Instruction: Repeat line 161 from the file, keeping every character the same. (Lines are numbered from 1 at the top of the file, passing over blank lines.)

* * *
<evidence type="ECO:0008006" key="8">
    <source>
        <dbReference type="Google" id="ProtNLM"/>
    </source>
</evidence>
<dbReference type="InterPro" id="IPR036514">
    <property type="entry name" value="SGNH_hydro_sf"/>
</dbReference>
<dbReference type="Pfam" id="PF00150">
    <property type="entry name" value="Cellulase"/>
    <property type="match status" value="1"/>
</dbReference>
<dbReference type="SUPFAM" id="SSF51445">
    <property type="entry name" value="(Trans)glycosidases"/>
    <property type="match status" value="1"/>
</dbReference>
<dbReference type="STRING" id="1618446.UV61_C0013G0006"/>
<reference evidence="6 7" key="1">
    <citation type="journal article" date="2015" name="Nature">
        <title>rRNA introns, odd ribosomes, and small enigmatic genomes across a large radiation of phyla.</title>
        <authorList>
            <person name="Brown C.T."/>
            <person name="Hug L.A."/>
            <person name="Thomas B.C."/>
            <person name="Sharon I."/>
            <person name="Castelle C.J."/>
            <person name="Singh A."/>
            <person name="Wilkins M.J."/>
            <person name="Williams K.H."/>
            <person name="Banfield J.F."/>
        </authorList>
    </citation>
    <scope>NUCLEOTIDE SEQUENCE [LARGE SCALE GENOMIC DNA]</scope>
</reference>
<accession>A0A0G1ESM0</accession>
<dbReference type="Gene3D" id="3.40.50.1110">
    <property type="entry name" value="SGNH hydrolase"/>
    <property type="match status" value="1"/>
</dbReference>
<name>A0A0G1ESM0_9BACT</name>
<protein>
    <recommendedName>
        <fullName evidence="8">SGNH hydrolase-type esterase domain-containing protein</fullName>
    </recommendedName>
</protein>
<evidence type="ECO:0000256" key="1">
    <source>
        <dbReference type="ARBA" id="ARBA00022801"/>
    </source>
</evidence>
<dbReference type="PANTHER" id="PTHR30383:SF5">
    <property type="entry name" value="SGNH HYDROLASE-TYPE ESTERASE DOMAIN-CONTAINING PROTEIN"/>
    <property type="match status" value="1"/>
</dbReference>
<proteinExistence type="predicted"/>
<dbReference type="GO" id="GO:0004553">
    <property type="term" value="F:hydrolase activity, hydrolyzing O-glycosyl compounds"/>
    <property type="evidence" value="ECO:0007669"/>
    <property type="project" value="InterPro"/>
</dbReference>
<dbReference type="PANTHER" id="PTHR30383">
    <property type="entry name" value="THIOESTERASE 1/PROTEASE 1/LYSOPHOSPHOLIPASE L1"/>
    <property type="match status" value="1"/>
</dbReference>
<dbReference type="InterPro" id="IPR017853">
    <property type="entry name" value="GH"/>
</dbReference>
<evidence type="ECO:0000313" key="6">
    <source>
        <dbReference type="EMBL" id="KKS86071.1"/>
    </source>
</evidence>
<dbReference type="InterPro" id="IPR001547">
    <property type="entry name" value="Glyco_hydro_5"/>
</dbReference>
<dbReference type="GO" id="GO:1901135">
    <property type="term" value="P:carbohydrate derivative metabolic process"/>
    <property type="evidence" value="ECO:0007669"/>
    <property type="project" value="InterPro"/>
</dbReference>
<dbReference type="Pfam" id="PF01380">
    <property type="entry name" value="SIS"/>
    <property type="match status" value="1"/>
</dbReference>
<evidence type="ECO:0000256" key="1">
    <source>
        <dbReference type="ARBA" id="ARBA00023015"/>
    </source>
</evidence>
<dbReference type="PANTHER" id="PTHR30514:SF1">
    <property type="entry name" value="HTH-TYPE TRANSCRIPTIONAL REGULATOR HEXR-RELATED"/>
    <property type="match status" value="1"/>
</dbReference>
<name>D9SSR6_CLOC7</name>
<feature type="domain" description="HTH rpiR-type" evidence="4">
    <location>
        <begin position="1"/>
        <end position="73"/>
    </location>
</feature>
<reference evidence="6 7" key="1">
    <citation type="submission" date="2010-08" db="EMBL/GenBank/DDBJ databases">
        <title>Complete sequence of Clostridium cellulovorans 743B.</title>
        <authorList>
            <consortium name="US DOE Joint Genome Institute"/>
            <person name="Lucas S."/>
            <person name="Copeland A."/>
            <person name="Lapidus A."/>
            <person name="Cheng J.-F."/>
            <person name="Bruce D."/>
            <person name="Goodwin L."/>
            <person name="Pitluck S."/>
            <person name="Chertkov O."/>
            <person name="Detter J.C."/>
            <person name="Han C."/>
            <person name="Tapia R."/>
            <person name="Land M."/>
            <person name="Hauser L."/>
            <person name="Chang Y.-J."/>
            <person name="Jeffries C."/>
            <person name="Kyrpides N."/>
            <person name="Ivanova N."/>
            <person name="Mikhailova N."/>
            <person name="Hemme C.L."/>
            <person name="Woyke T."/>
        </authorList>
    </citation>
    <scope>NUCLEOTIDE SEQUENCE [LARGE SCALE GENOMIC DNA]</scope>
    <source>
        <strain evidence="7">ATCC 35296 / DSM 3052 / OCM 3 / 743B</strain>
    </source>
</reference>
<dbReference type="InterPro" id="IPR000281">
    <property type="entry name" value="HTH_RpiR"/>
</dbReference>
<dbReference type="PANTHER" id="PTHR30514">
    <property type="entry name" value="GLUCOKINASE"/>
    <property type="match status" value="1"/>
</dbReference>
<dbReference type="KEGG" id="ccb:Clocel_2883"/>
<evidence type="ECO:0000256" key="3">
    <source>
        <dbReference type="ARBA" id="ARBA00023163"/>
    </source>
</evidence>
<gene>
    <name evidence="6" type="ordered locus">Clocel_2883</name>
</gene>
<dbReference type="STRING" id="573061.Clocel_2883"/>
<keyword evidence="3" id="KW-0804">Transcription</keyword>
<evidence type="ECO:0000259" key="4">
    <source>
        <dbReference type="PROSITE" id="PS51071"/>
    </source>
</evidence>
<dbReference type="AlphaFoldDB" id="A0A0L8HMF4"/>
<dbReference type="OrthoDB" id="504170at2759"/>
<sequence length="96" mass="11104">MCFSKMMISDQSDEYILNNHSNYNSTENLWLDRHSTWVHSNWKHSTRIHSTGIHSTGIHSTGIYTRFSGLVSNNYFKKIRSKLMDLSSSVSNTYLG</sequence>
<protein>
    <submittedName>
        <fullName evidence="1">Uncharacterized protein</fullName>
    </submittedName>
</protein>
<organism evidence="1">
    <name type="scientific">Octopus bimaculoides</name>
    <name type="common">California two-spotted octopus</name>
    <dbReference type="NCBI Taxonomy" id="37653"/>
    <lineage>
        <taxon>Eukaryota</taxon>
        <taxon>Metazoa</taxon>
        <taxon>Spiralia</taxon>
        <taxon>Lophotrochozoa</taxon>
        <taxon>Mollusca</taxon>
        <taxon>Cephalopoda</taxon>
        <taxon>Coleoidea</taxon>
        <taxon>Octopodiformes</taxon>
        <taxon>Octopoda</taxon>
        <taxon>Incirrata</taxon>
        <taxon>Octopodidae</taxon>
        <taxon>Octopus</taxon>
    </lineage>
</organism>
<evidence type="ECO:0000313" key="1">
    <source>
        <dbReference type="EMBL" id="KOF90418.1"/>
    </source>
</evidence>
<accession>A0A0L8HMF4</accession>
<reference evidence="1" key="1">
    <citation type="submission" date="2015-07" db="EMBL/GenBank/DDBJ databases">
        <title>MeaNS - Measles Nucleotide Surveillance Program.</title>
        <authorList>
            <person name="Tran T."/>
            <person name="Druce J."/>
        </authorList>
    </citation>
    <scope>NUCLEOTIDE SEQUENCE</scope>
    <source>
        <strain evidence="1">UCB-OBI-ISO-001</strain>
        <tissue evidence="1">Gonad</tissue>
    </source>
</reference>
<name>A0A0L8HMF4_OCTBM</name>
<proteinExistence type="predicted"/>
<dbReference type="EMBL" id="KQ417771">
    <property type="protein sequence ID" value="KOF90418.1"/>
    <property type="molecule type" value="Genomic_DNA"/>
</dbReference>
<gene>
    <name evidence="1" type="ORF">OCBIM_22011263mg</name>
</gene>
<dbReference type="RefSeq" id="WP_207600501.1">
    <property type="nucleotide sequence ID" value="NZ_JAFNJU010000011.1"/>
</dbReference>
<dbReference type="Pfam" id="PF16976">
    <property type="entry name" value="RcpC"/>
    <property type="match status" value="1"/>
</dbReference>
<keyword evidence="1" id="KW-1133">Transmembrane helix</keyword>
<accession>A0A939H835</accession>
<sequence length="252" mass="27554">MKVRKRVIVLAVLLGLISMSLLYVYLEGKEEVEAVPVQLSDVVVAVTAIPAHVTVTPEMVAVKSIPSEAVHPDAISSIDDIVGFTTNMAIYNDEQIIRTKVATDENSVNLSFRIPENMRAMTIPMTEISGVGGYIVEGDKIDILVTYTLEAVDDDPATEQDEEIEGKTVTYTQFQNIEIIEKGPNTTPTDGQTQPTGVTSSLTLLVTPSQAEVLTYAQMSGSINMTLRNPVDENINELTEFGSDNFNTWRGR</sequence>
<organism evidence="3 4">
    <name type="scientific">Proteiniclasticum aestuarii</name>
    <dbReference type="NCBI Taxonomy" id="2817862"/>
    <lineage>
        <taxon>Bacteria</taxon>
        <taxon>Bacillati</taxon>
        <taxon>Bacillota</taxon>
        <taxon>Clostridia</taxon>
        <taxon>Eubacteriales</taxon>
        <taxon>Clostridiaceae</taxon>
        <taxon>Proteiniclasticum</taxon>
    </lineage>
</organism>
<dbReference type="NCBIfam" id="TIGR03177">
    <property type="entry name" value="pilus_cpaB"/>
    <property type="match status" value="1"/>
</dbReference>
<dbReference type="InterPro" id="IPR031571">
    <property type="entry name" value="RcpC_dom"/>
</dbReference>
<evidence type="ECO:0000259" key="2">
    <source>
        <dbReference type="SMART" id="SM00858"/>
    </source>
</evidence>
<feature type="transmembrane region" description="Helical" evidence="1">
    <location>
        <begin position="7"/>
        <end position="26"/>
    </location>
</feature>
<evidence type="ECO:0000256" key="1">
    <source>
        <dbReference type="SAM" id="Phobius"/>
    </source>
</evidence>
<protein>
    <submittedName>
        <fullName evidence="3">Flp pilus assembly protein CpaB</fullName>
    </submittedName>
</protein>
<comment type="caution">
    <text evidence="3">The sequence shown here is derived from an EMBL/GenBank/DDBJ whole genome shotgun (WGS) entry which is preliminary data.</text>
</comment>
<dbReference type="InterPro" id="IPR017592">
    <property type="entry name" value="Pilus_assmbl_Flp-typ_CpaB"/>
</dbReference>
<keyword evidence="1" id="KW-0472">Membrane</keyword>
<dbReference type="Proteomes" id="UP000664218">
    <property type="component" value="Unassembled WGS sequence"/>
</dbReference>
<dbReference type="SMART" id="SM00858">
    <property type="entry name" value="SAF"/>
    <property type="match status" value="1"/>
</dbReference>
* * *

        <fullName evidence="1">Uncharacterized protein</fullName>